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October 26, 2023

Letter from the editor: Seven instruments, one symphony

The+Sidekick+executive+editor-in-chief+Sri+Achanta+recounts+her+experiences+playing+instruments.+Achanta+has+learned+to+play+seven+instruments%2C+her+most+recent+being+the+mridangam.
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The Sidekick executive editor-in-chief Sri Achanta recounts her experiences playing instruments. Achanta has learned to play seven instruments, her most recent being the mridangam.

Place a tabla, saxophone, mridangam, piano, guitar, recorder and violin in a room full of musicians and you’ll end up with a septet – a seemingly arbitrary seven-instrument ensemble.

Take out the last “s” in musicians, walk into a different room and you might just end up at my house.

Following the path of a stereotypical Asian American, I started my musical career as a pianist. I became a soprano recorder aficionado by fifth grade, a proud member of my school’s band. In sixth grade, determined to expand my abilities, I picked up guitar and violin lessons. By seventh grade, I got bored and quit both instruments. 

In eighth grade, I began feeling in tune with my culture and learned how to play the tabla, a pair of Desi hand drums. The standard age to learn a new instrument is between 4 and 7, so when I joined my first tabla class at 13, I was surrounded by a handful of first graders who were particularly keen on showing me up. 

I continued to play the tabla throughout tenth grade and that summer, I picked up the saxophone just long enough to learn “A Whole New World.” During junior year, I took a hiatus from playing any instruments, focusing more on the mundane tasks that come with growing up.

It was only a few weeks ago, well into my senior year, that I decided to start playing an instrument again: the mridangam, a South Indian classical drum. The feeling of joy that came from the physical motions of playing an instrument after a year of intermission was unmatched, even though my natural affinity towards playing had started to wane.

Though I am at best, a mediocre musician, each instrument that I have played has brought valuable lessons.

It was the tears I shed over the ivory keys of my grand piano, repeating the same measure over and over again that nurtured a sense of patience within me.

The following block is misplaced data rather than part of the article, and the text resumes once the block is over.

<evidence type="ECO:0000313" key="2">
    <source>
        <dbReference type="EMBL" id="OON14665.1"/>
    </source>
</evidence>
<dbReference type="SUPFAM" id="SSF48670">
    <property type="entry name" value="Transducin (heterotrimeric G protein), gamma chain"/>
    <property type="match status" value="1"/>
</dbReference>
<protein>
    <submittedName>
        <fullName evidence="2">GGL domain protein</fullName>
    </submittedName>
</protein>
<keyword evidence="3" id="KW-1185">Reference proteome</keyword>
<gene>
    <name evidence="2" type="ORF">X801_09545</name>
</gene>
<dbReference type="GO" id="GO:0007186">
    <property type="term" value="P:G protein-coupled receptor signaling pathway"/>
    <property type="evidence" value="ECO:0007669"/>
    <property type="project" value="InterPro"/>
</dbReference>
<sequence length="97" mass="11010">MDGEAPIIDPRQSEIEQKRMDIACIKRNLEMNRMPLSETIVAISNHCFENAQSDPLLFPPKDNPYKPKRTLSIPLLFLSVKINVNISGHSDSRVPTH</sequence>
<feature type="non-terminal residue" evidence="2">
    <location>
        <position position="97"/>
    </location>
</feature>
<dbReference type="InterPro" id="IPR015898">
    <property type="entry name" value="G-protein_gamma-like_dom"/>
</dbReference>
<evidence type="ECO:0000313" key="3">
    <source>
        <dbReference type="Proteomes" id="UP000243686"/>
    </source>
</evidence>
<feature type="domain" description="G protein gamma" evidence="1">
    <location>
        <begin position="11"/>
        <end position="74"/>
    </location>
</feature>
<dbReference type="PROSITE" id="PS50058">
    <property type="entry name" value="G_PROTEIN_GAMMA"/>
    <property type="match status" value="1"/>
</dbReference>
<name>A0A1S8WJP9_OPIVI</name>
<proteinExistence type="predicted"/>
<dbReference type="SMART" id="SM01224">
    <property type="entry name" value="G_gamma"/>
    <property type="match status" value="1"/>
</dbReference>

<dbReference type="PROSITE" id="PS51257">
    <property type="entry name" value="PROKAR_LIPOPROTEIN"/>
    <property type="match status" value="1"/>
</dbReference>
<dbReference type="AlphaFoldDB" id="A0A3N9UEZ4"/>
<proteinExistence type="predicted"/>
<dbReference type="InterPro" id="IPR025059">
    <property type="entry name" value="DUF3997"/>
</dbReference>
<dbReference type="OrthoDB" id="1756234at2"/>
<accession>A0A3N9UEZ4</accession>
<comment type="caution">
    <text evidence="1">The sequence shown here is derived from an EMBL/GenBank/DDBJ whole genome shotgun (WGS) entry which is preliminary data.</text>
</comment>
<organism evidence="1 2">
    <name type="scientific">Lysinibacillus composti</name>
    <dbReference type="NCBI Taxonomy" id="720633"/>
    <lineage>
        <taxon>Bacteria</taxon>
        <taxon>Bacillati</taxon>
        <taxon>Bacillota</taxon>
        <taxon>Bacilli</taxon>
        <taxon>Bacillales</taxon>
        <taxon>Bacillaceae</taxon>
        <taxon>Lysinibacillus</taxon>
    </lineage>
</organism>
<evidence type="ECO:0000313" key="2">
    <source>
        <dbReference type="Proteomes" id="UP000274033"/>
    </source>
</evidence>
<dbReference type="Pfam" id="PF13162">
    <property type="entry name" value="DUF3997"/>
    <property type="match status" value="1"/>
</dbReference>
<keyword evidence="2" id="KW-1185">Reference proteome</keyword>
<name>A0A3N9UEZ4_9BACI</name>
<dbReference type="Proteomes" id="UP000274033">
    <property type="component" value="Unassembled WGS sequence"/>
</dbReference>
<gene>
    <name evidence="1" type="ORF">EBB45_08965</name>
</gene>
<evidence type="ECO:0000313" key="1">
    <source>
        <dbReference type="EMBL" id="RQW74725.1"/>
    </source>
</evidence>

The callouses I developed after wrapping my fingers around the guitar and violin strings were a testament to my mantra: no pain, no gain.

The ego I had to mend after realizing that young children could play the tabla better than me fortified my resolve.

And currently, playing the mridangam simply out of enjoyment reminds me that there’s no life without doing things for fun.

Follow @sriachanta_ and @CHSCampusNews on X

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About the Contributor
Sri Achanta, Executive Editor-in-Chief
Sri Achanta is a senior and the executive editor-and-chief of The Sidekick. She finds joy in finding narratives within conversations to create compelling stories. In her free time, you can find her reading fantasy and mystery novels, her personal favorite book being Legendborn by Tracy Deon. Sri also enjoys painting still life, prefering acrylic paint over oil paints anytime. One of her favorite artworks is a sculpture by Michelangelo called the “Pietà”.  Sri is always up for a good plate of sushi or a meal at her favorite restaurant, Siam Thai, where she gets her go-to favorite dish which is spicy drunken noodles. She loves to top off her dinner with her favorite drink, Matcha tea. She also never passes on an opportunity to hang out with her friends and family. Her favorite childhood show is “The Wizards of Waverly Place” and she’s currently on her fourth rewatch. To contact her, you can email her at [email protected] or on 'X' (@Sriachanta_ ).

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    Sukirtha MuthiahMar 30, 2024 at 4:29 pm

    Great story Sri! I think everyone needs to read this as tune as possible!

    Reply